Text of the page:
Hammersmith Bridge is a suspension bridge crossing the River Thames in West London. It links the Southern part of Hammersmith in the London Borough of Hammersmith and Fulham on the North bank of the river to Barnes in the London Borough of Richmond upon Thames, on the south bank.
The original bridge was the first suspension bridge over the River Thames and was designed by William Tierney Clark at a cost of £90,000. It opened on 6th October 1827 as a toll bridge with the toll house located on the Hammersmith side. By the 1870’s the bridge was no longer strong enough to support the weight of heavy traffic and in that same year over 11,000 spectators crowded on it to watch the annual Boat Race, which passes underneath it just before the half way point in the race. There were no plans to replace the bridge, until in 1882 a boat collided with it causing damage.
The bridge as we know it today is Grade II listed and was designed by civil engineer Sir Joseph Bazalgette. It sits on the same site as the original bridge and was opened by the Prince of Wales on 11th June 1887. Much of the supporting structure is built of wrought iron, is 210m long and 13m wide and cost £82,117. Over the years, different establishments have had control over the bridge but in 1986 Hammersmith and Fulham were given the responsibility.
The bridge has long suffered structural problems and has been closed for lengthy periods over the years. It was refurbished in 1973 with replacement steel trusses, improvements to the mid span hangers and new deck expansion joints. New deck timbers were installed and the surface was changed to coated plywood panels. These panels were then replaced in 1987. In 1984 the Barnes side tower bearings had to be replaced due to heavy loads.
In Feb 1997 the bridge was closed to all traffic except busses, bicycles, motorbikes, emergency vehicles and pedestrians to allow further essential repairs. It re-opened in July 1998 to all road users, subject to a 7.5 tonne weight restriction. In 2000 following the 1996 bomb attack, the bridge received a complete paint job restoring it to its original colour and new lighting was installed.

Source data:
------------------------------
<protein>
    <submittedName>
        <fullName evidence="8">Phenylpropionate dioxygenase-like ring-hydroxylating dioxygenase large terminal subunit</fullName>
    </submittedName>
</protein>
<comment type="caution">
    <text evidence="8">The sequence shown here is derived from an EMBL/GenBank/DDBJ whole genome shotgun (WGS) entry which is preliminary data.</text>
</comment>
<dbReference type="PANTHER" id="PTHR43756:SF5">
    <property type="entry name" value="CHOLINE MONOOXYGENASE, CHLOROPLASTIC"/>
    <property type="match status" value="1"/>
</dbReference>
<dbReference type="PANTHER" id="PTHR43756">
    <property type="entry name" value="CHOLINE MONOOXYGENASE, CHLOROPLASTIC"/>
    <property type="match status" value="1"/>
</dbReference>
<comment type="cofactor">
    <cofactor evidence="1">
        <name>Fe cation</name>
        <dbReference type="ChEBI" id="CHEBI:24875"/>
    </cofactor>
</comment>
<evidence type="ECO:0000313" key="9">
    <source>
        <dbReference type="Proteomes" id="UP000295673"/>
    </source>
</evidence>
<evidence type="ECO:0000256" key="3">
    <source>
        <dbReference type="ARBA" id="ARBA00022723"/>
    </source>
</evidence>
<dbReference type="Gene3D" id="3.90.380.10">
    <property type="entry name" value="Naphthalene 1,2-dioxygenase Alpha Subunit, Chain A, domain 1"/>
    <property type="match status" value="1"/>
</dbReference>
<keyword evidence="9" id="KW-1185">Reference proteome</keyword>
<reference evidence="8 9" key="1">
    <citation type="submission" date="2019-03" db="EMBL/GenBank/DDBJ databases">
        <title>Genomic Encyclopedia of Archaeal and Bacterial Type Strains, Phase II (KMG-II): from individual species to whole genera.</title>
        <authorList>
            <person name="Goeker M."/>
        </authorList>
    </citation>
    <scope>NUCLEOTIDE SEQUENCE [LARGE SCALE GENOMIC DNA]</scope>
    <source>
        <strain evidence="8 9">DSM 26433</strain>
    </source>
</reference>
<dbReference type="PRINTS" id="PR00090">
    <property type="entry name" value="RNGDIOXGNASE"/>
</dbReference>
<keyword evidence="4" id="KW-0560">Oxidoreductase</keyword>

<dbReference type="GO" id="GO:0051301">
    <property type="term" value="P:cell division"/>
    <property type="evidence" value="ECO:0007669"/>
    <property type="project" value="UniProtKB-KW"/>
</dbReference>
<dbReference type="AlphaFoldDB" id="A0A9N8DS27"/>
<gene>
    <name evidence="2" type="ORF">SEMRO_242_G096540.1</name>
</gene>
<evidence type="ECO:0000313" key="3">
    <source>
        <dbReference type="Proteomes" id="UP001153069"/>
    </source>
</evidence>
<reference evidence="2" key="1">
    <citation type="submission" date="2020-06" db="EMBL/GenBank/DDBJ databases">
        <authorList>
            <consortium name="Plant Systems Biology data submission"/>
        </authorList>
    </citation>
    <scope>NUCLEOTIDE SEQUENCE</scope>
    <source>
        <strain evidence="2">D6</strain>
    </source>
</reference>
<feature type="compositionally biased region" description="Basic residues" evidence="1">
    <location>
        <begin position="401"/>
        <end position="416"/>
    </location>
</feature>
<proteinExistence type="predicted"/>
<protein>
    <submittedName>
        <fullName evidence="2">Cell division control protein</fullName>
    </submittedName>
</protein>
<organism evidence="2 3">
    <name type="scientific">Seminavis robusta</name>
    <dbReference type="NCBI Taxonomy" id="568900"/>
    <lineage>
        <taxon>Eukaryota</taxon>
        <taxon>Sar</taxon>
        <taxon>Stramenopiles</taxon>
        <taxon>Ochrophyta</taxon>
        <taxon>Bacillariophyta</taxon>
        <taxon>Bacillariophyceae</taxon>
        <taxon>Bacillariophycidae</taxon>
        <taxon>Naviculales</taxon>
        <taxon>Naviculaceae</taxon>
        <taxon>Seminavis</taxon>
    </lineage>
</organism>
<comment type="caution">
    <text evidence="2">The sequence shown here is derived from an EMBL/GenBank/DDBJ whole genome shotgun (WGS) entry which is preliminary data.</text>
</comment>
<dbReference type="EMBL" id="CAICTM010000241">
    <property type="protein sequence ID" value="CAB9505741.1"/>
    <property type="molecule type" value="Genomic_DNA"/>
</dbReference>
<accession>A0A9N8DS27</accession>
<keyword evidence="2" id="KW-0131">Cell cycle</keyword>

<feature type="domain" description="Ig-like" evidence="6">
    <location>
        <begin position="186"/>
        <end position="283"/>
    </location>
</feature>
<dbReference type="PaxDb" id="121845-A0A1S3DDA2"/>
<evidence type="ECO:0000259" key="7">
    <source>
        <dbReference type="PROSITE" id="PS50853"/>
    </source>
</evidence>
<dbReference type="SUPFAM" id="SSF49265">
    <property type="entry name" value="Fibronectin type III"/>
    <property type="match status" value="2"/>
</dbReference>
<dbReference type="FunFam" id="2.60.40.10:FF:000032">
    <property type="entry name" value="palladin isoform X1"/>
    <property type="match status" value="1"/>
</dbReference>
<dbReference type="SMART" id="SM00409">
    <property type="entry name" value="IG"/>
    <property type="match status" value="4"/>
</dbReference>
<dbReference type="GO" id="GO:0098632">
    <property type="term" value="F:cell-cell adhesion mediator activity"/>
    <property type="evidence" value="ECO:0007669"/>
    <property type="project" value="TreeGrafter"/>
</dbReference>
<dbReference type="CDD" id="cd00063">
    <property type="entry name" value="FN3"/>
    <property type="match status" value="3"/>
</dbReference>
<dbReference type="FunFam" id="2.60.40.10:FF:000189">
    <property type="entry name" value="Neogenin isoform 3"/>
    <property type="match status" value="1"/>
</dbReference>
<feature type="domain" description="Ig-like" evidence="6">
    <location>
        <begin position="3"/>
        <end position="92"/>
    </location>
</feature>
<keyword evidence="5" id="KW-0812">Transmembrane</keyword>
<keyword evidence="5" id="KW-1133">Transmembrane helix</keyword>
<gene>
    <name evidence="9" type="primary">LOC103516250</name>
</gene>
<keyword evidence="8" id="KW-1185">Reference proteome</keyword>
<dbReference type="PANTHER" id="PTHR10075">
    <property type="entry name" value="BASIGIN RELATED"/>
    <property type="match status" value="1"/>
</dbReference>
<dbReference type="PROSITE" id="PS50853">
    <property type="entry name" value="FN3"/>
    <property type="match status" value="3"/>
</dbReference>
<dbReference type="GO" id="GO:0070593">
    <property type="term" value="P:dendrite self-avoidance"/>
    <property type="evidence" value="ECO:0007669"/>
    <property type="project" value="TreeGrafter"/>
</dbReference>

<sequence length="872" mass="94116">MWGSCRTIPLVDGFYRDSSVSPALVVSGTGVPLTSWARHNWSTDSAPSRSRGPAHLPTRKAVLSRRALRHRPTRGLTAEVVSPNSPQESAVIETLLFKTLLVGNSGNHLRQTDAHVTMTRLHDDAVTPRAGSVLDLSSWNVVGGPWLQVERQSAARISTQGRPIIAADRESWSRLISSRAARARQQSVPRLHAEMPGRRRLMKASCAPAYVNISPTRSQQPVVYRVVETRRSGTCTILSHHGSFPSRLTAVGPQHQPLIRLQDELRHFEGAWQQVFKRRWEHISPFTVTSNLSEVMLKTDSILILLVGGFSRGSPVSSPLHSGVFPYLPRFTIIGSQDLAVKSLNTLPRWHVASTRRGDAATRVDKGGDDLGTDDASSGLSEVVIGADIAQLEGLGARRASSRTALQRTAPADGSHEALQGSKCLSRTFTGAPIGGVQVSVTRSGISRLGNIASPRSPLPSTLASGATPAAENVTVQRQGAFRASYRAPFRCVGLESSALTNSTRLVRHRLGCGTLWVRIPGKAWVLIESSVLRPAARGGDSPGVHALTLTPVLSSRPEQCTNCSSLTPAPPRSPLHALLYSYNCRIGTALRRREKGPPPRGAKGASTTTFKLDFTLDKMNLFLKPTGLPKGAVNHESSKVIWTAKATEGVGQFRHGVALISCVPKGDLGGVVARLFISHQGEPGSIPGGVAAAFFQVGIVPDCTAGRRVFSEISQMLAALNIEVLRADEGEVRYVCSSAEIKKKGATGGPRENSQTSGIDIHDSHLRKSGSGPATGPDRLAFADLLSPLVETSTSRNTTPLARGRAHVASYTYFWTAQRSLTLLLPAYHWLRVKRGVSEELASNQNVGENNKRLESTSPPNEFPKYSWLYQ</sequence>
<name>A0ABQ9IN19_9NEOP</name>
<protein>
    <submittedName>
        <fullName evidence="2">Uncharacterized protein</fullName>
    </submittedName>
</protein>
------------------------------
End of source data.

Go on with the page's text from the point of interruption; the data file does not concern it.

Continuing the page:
The bridge was temporarily closed again in 2014 for further repairs and strengthening works but were delayed until 2016 over funding. Funding remains a major issue today.
In April 2019 the bridge was closed to all motor traffic after cracks were discovered in the bridge pedestals. The closure was extended in August 2020 to pedestrians and cyclists, also to river traffic and pedestrian routes under the bridge.
In Sept 2020 a task force was set up to investigate and to work towards reopening the bridge for pedestrians and cyclists. It was announced that the bridge would not likely be open to road traffic until at least 2027. In November 2020 engineers proposed a temporary double decked steel structure fitted within the existing bridge to allow the damaged parts to be repaired. This scheme would cost in the region of £100 million and there are plans that some of this cost could be funded through a £3 toll.
A ferry service has been approved for pedestrians and cyclists to cross the river, but its introduction will not be until the end of Summer 2021.
Early in 2021 it was announced that boats could once again transit under the bridge using a booking system through the Port of London Authority. However, this was to be limited to Sundays only. We urgently made changes to the scheduling of our London Ring and Thames trips.
The latest announcement in early April 2021 is that boats are able to pass under the bridge on any day, giving at least 72 hours notice.
Thank Goodness For That !!! Or is it “Watch This Space….!”